I haven’t written a review in a while, so I thought maybe I’d give my impressions of F.3.A.R or Fathirar or what henceforth I will call Fear 3.

For a game with an aesthetic response right there in the title, it does little to evoke fear. Day 1 Studios tries hard and I want to gently pat them on the head and say “Good effort” but there seems to be a clear delineation between “scary parts” and “shooty parts”. The “scary parts” are marked by a lack of enemies and overall creepier music. But once you realize there is no danger in the “scary parts”, then it becomes like a tame theme park haunted house. You walk around and admire the workmanship and cleverness of the designers.

But good survival horror (if that’s even the genre they look to nudge into) doesn’t give you a chance to breathe and enjoy the scenery. Or if they do, it’s only to lower your guard for when they choose to shock you in a “safe” area. About three quarters of the way through the game, they seem to start to realize this and they start throwing enemies at you in a way where you can’t camp behind cover and methodically advance. I was excited by this, but the rails came off when I realized the AI of the enemies was a bit too stupid to provide for any interesting encounters–the monsters bite at your ankles mostly so you just unload shotgun round after round at them until they go away or you die. Playtesting must have revealed that they had no clue how to balance this thing as there is a difficulty slider on the respawn screen so you can nudge it to suit your own level of flow.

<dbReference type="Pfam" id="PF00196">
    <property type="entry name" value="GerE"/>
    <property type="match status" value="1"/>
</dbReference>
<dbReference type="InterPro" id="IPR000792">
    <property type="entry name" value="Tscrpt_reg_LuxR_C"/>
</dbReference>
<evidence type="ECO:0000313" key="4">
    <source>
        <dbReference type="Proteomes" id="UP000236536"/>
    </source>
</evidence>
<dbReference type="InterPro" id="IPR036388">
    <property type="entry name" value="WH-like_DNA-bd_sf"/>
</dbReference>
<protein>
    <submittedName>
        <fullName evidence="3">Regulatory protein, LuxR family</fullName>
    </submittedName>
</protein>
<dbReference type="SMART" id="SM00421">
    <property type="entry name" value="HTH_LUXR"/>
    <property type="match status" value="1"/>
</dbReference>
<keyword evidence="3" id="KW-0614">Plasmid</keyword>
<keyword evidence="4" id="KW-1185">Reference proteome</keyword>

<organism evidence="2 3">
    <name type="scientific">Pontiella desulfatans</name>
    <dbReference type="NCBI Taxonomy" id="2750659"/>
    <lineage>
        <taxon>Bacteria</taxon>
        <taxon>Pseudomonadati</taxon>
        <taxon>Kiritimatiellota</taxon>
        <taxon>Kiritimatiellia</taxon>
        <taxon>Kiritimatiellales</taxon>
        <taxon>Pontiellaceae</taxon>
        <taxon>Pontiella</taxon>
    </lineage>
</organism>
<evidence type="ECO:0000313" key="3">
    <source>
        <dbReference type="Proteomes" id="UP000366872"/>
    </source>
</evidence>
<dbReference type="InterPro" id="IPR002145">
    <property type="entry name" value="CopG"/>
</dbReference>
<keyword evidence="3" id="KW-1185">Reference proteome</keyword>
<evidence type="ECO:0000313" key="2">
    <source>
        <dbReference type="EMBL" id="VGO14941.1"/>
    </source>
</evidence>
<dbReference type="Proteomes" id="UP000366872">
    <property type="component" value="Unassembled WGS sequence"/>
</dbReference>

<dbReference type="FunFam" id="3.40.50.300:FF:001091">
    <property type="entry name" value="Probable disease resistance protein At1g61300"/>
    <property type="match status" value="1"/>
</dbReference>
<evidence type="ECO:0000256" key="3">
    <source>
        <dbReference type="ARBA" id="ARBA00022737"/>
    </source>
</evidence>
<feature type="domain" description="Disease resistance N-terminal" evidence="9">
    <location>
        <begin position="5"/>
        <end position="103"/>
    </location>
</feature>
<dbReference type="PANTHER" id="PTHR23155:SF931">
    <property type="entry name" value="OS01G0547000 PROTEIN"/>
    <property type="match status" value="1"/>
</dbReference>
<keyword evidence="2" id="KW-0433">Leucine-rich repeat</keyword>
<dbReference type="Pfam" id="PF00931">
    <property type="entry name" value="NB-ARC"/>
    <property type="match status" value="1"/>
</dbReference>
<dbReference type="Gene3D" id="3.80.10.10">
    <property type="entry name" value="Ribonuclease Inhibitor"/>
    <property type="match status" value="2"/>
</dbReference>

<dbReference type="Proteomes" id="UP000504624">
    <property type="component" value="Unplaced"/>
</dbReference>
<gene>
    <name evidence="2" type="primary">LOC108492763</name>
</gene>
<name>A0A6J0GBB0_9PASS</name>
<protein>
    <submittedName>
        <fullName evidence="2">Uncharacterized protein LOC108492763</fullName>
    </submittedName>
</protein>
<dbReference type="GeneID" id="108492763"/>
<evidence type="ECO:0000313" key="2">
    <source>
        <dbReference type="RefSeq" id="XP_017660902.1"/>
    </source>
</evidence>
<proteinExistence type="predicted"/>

I probably wouldn’t have pushed myself through the entire campaign but for periodic surfacing of some truly great tactical set pieces. About once per mission there appears an encounter where you truly have to use the environment and the weapons at your disposal cleverly to progress rather than either Ramboing or playing cover tag.

If these moments happened more often, my blood would have been pumping. Regretfully, it seems like a rogues gallery of early 00s bad design and technical decisions. Enemies will pop in from nowhere. Doors lock behind you constantly to load further parts of the level (I just blew up a helicopter with this surface-to-air missile, yet I can’t open this door that just automatically closed behind me?). Invisible walls block progress where you aren’t “allowed” to go yet. Enemies clip through closed doors. Scripted events trigger too early meaning you don’t actually get to see the helicopter crash or the monster come through. Even enemies that are invincible because they are part of scripted events and can’t be killed until you walk past the line that triggers the event.

Inexplicably, these bugs and mistakes are paired next to excellent looking levels with masterful indirect control. You almost always know which way to go and it is usually because of a well-placed light or other non-obvious marker. Of course, a lot of the cool-looking things were in Half-Life 2, seven years ago but games can’t all be Half-Life 2.

You’ll get sick of the same monsters appearing over and over again by game’s end. One of the best enemies is some sort of Dr. Manhattan-esque blue guy who can create portals and walk through walls. These guys can set up some pretty good moments, but they don’t go far enough. In fights with them, you should always be vulnerable next to walls as they can just teleport behind you and grab you. This would make being out in the open the safest place, a direct reversal from the dynamics set up in the rest of the game.

The story is pretty nonsensical, but I’ll admit I didn’t play the first two iterations. For some reason, they stick with the silent protagonist (nee Gordon Freeman) but they place him in cutscenes where it would be natural for him to offer some sort of response. Even a nod or a grunt. Instead, he looks stone faced at whoever is talking to him. I guess I shouldn’t ask for much when the character doesn’t even have a real name. The game hints on a theme of mistakes and favorite sons but really doesn’t develop on either. One mechanic at the end of the game takes it into consideration as which brother you played throughout the game, but since they don’t really tell you that, you will probably have the Point Man ending.